The traditional pho at Pho Saigon Pasteur offers a taste of Vietnam.
“What one dish just never tastes the same as it does in Vietnam?” I was recently asked this question on an interview about my upcoming travel cookbook.
Pho. No doubt about it. It’s not the same even a hundred miles outside of Vietnam.
I know because I’ve spent the last decade backpacking and living in Southeast Asia ever since I hung up my fork and pen at Metro, where I had covered the restaurant beat.
Talking about food and the restaurant scene got me nostalgic about my fork-slinging days, so I asked one of my old editors if I could do a review for old times’ sake. The reply: “Sure, anything you want, but how about some Vietnamese places?”
I had a trattoria in mind, but I’d happily bend backward for Metro. A previous editor, Lorraine Gengo, had given me my first break in print right here on these pages.
Within a month, I slurped, chomped and chopsticked my way through 10 Vietnamese restaurants, spanning the gamut from dive to top-end fusion.
I found Fremont’s Pho Saigon Pasteur the most worthy of mention in its class: neighborhood noodle-house diner. This strip-mall dive with just 45 seats is a good example of how a budget eatery could be clean, professional, affordable and delicious all at once.
Two brothers, Dan and Cuong Nguyen, took over this failing restaurant and transformed it within eight months. Dan has a background in biochemistry, hence the restaurant’s name.
For me, however, “pho Pasteur” harked back to my childhood in Vietnam.
My parents used to ride our family’s Honda motorbike with me sandwiched between them, across Saigon for Saturday morning pho. Their favorite shop was a sidewalk kiosk on Pasteur Street a ramshackle collection of tables, chairs and a huge steel cauldron—that was famous throughout the city. To this day, my mother and her friends still insist that Pasteur Street had the best pho in all of South Vietnam.
I can’t vouch for the original, but I can say the one in Fremont is very good in my opinion, one of the top three pho in the South Bay.
To start off, its rice noodles are always perfectly cooked and odorless. The flavorful broth is clear and balanced, beefy without being greasy, deriving its depth from bone and a moderate blend of the six pho spices: cinnamon, cardamom, anise, fennel, clove and coriander.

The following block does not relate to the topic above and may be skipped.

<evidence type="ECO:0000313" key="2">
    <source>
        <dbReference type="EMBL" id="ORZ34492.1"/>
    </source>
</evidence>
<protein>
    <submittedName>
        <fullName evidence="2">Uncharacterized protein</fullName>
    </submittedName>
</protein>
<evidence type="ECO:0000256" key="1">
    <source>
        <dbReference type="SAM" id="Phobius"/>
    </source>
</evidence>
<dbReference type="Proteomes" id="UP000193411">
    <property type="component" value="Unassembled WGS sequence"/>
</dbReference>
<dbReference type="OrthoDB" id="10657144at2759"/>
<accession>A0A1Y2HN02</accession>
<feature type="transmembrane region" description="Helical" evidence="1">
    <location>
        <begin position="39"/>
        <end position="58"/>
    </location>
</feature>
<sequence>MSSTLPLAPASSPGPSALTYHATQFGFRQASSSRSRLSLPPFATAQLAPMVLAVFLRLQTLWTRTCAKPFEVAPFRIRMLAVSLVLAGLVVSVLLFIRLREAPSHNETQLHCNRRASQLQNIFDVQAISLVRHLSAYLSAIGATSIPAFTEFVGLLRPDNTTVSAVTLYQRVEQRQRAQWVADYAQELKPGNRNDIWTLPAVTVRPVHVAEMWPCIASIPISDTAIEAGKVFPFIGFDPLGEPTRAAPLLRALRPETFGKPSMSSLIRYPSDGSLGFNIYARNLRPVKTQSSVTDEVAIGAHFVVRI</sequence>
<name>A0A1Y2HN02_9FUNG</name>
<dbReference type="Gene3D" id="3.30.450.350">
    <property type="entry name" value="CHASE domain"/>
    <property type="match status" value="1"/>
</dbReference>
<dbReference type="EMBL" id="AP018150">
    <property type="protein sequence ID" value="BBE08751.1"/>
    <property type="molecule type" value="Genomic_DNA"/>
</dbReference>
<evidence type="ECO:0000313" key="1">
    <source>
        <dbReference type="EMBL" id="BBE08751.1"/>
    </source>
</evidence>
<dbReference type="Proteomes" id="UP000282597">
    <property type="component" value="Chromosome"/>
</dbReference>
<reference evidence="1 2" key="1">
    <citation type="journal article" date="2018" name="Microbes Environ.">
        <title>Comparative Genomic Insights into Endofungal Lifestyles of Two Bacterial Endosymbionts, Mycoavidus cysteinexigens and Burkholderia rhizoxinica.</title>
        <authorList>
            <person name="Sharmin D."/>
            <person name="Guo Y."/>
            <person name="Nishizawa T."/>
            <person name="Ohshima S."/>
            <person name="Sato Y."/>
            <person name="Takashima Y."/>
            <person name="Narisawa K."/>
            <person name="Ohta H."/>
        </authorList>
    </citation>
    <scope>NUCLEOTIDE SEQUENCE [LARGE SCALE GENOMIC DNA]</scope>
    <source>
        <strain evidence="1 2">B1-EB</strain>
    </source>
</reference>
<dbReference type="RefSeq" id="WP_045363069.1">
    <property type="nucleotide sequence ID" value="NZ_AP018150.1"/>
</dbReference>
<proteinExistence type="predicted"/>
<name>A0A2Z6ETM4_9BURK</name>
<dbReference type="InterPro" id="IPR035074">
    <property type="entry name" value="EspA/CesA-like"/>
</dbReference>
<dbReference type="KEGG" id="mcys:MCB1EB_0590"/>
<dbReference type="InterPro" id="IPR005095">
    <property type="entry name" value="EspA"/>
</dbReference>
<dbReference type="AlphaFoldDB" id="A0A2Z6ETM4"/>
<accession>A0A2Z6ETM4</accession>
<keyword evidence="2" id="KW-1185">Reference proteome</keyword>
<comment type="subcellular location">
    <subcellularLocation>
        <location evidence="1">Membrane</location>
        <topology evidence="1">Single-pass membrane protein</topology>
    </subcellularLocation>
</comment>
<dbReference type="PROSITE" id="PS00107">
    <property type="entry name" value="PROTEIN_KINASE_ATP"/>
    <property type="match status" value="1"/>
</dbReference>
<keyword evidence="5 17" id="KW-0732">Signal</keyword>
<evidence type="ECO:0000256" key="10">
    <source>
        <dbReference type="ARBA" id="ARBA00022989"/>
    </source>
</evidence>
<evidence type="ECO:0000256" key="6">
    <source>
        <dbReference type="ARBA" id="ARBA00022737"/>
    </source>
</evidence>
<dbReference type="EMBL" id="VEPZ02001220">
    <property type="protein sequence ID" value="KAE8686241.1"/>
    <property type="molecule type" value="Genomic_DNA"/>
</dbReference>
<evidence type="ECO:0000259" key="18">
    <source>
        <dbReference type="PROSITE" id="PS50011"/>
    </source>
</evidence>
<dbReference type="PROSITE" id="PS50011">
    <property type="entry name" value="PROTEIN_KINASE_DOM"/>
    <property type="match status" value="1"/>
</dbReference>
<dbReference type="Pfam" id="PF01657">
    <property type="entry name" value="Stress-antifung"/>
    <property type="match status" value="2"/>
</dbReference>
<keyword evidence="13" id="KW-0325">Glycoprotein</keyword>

The secret seventh spice is monosodium glutamate (MSG), ubiquitous in pho both in Vietnam and abroad. This chemical flavor enhancer allows the cook to save as much as a third on meat and bone stock.
I have yet to find a pho house that doesn’t use MSG in any country. With that said, Pho Saigon Pasteur uses the least amount of MSG I’ve ever tasted in a noodle house, a tiny fraction of what the larger restaurants pour into their soups.
My preferred toppings are stewed briskets and rare flank ($6.65). Portions are very generous. I have tried their pho on three occasions and am satisfied with their consistency. Service is accurate, prompt and friendly.
Pho Pasteur’s other bestseller is bo luc lac, beef filet mignon sauteed with garlic, onion, soy sauce and vinegar. It was served with a big mound of steamed rice, chopped lettuce and cucumber slices.
I would have appreciated a few slices of tomato and some acidic dressing to balance the flavors. The meat was on point: medium-rare, juicy, tender and nicely edge-caramelized. I don’t think there’s another comparable $8.95 filet mignon in the Silicon Valley.
The grilled pork and shrimps served on rice vermicelli and greens ($7.75) is probably my least-favorite dish. The well-intentioned, healthy choice of lean pork loin rather than the traditional pork belly, which I prefer, produces meat that is chewy and dry.
The egg rolls ($4.25) and shrimp spring rolls appetizers ($4.25) are fair renditions. Judging from the various rice plates we sampled (ranging from $6.95 to $8.75), I’d say the kitchen is competent.
People often ask me about my ideal bowl of pho, so here is an outline: a broth similar to what they serve here, just a tad more aggressively spiced, no MSG and freshly made noodles. I’d pay handsomely for such a bowl of pho.
Until then, I’ll be swinging by Pho Saigon Pasteur whenever I’m too lazy to cook my own pho.
Andrew X. Pham is the author of ‘Catfish and Mandala,’ ‘The Eaves of Heaven’ and the forthcoming ‘A Culinary Odyssey: My Cookbook Diary of Travel, Flavors, and Memories of Southeast Asia.’